Identifying Signs of Tinea Pedis: A Key to Understanding Clinical Variables

October 2015 | Volume 14 | Issue 10 | Supplement Individual Articles | 42 | Copyright © October 2015

Theresa N. Canavan MD and Boni E. Elewski MD

Department of Dermatology, University of Alabama at Birmingham, Birmingham, AL

table 5
pedis and a single hand with tinea manuum; or alternatively with 1 foot and 2 hands affected (Figure 3). Prolonged moccasin type of tinea pedis is a major risk factor for developing onychomycosis.
A less common presentation of tinea pedis is the vesicular type of tinea pedis where patients develop small vesicles on a background of erythema localized to the instep or medial plantar surface of their feet. These lesions are painful and pruritic, and develop far more rapidly than the other varieties of tinea pedis. Vesicular type of tinea pedis is the only subtype of tinea pedis that is exclusively associated with infection from organisms from the T. mentagrophytes complex infection, typically the zoophilic species.14
The acute ulcerative type is very rare and typically results from an exacerbation of the more common interdigital tinea pedis. Patients with acute ulcerative tinea pedis will present with ulcers and erosions in the web spaces between their toes, and these patients are at risk for secondary bacterial infection, which can be severe and debilitating. Patients may progress to develop cellulitis, lymphangitis, and fevers. The zoophilic variety of T. interdigitale is also implicated in this type of tinea pedis.14 Patients presenting with this type of tinea pedis are more likely to have concurrent diabetes, immunosuppresion, or peripheral vascular disease.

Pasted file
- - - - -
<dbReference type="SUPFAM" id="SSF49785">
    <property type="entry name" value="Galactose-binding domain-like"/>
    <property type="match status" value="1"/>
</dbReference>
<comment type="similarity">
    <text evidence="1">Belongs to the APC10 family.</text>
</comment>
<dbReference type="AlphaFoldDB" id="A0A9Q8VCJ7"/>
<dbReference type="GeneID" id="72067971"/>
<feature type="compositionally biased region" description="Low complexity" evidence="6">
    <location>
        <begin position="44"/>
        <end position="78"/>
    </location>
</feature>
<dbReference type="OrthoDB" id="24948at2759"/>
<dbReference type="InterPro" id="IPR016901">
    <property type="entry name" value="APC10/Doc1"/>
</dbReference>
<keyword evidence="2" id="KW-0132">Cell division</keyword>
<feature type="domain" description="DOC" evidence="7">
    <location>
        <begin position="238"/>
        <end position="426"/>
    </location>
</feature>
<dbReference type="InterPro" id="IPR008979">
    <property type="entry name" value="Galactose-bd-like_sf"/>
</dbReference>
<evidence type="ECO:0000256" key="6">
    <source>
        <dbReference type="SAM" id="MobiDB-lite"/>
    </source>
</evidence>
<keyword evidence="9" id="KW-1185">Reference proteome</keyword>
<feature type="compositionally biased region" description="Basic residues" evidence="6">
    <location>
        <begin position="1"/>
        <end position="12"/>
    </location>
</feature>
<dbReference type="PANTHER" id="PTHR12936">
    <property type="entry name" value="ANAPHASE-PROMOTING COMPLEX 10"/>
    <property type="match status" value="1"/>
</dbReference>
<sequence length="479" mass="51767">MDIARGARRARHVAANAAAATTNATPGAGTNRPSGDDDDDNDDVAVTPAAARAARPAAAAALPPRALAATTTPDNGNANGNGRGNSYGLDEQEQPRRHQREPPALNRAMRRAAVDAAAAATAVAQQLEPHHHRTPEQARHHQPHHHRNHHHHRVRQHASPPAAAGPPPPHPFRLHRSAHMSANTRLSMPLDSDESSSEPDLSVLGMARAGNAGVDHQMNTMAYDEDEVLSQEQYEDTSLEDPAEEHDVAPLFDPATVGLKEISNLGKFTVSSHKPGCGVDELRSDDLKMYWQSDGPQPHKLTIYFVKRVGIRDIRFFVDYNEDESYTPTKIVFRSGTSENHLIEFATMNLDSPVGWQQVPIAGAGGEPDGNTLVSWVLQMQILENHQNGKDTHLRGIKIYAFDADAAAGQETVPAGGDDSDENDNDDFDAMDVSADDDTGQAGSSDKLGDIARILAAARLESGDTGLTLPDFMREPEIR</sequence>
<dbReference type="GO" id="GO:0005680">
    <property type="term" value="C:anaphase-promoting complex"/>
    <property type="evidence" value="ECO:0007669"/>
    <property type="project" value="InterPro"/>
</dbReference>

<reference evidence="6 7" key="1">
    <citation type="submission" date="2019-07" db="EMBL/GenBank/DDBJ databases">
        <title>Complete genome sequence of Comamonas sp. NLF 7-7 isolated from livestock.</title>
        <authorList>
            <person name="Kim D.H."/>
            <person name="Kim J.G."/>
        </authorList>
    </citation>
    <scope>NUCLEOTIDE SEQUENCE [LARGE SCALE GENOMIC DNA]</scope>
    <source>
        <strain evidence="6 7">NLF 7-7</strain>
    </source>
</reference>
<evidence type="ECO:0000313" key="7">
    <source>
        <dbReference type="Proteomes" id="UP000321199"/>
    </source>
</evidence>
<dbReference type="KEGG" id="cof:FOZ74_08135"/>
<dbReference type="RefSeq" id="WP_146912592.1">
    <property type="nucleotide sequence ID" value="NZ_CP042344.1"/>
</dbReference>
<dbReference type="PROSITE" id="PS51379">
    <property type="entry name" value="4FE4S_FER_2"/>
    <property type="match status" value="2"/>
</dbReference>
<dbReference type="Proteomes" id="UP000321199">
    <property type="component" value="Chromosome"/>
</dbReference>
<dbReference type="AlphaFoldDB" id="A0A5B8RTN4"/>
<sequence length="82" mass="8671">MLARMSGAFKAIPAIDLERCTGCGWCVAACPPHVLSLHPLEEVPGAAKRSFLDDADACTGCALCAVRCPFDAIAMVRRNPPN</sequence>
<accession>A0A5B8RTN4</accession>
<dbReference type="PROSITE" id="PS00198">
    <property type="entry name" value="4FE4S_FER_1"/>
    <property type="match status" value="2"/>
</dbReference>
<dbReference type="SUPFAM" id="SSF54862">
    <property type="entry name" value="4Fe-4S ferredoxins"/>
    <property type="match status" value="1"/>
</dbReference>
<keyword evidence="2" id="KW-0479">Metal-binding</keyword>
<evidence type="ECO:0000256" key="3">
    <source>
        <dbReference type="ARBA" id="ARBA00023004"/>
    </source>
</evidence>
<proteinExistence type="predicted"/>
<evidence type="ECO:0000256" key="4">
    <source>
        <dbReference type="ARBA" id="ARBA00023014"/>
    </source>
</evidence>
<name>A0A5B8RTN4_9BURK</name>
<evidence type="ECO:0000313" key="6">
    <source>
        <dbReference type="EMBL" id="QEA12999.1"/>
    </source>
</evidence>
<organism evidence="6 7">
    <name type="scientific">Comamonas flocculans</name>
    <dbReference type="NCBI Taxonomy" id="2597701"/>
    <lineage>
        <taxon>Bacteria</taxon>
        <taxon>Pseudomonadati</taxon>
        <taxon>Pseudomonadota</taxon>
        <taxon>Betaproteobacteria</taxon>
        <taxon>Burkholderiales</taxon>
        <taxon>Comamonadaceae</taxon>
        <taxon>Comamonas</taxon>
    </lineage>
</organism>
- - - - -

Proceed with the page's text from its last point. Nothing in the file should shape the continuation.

In addition to the above mentioned clinical patters of infection, a noteworthy proportion of people are carriers of the dermatophytes implicated in tinea pedis. In epidemiological studies, up to 14% of patients may have occult tinea pedis as defined by “normal” appearing feet, no symptoms concerning for tinea pedis, and a positive mycologic culture from scrapings of feet.20 Clinical findings of tinea pedis can be subtle, especially for moccasin type tinea pedis, which may have only a fine collarette of scale. Although not a distinct subtype of tinea pedis, it is still important for the clinician to be aware of the concept of occult tinea pedis because it is quite common. Patients with occult infection may be considered to have an early stage of tinea pedis and are at risk of transmitting the infection to other people.20 In one study, the overwhelming majority of patients with occult tinea pedis had onychomycosis; thus, patients with onychomycosis without clinical signs of tinea pedis ought to be evaluated for occult tinea pedis.20
A variety of clinical exam findings should alert the clinician to the fact that a patient may have tinea pedis (Table 4). Patients who have either tinea manuum or tinea cruris should be examined for possible tinea pedis, as these infections often coexist. Similarly, as mentioned above, patients who have onychomycosis of either the fingernails or toenails should be evaluated for tinea pedis. Indeed, only patients with occult or clinically present tinea pedis will develop onychomycosis, so all patients with onychomycosis should be evaluated for evidence of tinea pedis.21

Differential Diagnosis

The differential diagnosis for tinea pedis includes both infectious and non-infectious etiologies (Table 5). Intertrigo with secondary bacterial or candidal infection can masquerade
table 6